MONTREAL — Université Laval formally launched an $80-million fundraising initiative on Wednesday for its Carrefour international Brian-Mulroney, with the former prime minister taking on a central role in the push to increase Quebec's footprint on the world stage.
Earlier this year, the Quebec City university announced plans to create a francophone international relations studies hub that would serve to train the next generation of Quebec leaders.
Mulroney, who served as prime minister from 1984 to 1993 and is a graduate of Laval, will head the fundraising campaign, with the money used to create a new building housing the graduate school of international studies, offer scholarships and fund research chairs.
In an interview ahead of Wednesday's announcement, Mulroney said with globalization, the demands have changed and coming generations will need expertise to prepare for a greater role internationally.
"You know, in my time — which was years ago — you went and you got a bachelor of arts degree and you got a law degree, and then, you took potluck as to what was going to happen," said Mulroney, who graduated with a law degree from Laval in 1964.
"But now it's so much more sophisticated, and much more technical and much more important to have specific instruction and studies in these various disciplines that will prepare them for leadership roles in all of these international organizations and elsewhere."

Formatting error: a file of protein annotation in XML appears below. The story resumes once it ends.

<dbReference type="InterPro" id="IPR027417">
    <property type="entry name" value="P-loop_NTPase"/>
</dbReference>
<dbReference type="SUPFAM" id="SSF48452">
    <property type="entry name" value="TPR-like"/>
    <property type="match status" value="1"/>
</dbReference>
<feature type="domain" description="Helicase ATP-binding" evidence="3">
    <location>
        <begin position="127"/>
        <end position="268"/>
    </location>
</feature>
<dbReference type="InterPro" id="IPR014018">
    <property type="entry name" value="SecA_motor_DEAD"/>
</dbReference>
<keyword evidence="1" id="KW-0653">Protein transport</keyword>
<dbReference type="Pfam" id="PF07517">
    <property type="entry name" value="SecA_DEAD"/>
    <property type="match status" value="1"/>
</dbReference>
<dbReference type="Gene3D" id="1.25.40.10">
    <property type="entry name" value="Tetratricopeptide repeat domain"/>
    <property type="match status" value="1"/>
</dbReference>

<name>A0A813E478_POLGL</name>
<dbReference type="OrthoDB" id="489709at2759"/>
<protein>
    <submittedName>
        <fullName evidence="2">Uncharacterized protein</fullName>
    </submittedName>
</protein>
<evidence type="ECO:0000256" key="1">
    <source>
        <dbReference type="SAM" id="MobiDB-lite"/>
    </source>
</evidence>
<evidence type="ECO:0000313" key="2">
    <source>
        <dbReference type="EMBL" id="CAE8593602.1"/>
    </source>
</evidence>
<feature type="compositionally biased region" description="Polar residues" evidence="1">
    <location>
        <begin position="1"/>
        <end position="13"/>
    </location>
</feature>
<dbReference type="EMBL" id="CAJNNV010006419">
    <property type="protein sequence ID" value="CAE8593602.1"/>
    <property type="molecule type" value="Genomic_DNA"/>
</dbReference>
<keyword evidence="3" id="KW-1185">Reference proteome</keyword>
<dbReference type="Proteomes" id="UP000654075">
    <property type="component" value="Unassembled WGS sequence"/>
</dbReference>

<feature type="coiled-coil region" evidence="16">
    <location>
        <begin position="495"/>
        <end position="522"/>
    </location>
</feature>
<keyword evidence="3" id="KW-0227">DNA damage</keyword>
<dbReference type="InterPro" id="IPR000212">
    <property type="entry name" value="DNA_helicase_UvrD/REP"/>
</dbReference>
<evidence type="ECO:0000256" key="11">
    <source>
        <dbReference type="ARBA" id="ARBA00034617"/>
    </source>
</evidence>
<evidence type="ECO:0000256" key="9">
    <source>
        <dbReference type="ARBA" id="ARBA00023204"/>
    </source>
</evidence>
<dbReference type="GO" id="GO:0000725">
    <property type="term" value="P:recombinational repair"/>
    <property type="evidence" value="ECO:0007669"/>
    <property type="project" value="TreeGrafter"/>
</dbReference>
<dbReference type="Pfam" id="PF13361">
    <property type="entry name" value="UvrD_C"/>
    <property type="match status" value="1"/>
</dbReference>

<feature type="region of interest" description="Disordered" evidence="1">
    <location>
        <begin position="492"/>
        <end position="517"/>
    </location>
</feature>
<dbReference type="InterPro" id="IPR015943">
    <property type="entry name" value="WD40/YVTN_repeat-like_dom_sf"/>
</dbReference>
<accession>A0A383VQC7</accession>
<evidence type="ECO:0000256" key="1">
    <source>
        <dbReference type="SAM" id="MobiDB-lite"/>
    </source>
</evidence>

Mulroney said Université Laval rector Sophie D'Amours was behind the idea of regrouping its international relations studies under one roof, with the goal of developing the next generation of international francophone leaders from Quebec who can lead organizations such as NATO, Norad, the United Nations and the World Bank.
Mulroney said he intends to speak to students often and hopes to impart details and experiences from his own career. He also hopes to see leaders from around the world participate in events and conferences organized by the institution.
"We're going to try and establish a reputational foothold so that people will want to come," Mulroney said. "You want to give the students the sense of looking at it, meeting these people, and saying 'You know? If this guy did it, what's wrong with me? I can do this too,'" Mulroney said.
Of the $80 million, about $40 million has already been raised through a number of private donors — including Mulroney himself — and a $27.75-million contribution from the Quebec government. He said he is confident the remaining amount will be raised in short order.
D'Amours said she was honoured that Mulroney was driving and supporting the project. "This major fundraising campaign is an important milestone for Université Laval, as it marks the launch of a transformational project for our institution," she said.
Mulroney noted that Laval is the country's oldest university and has produced some of the country's best and brightest, so it's important for it to have this kind of vehicle.
"It's a very important contributor to Canadian society: Laval has produced three Canadian prime ministers, eight premiers, and it has sustained the intellectual infrastructure of Quebec, in all areas, for the last hundreds of years," Mulroney said.
"So we have to be alert to the possibilities in a changing world and you know this world is changing big time," he added.
This report by The Canadian Press was first published Oct. 26, 2022.
Sidhartha Banerjee, The Canadian Press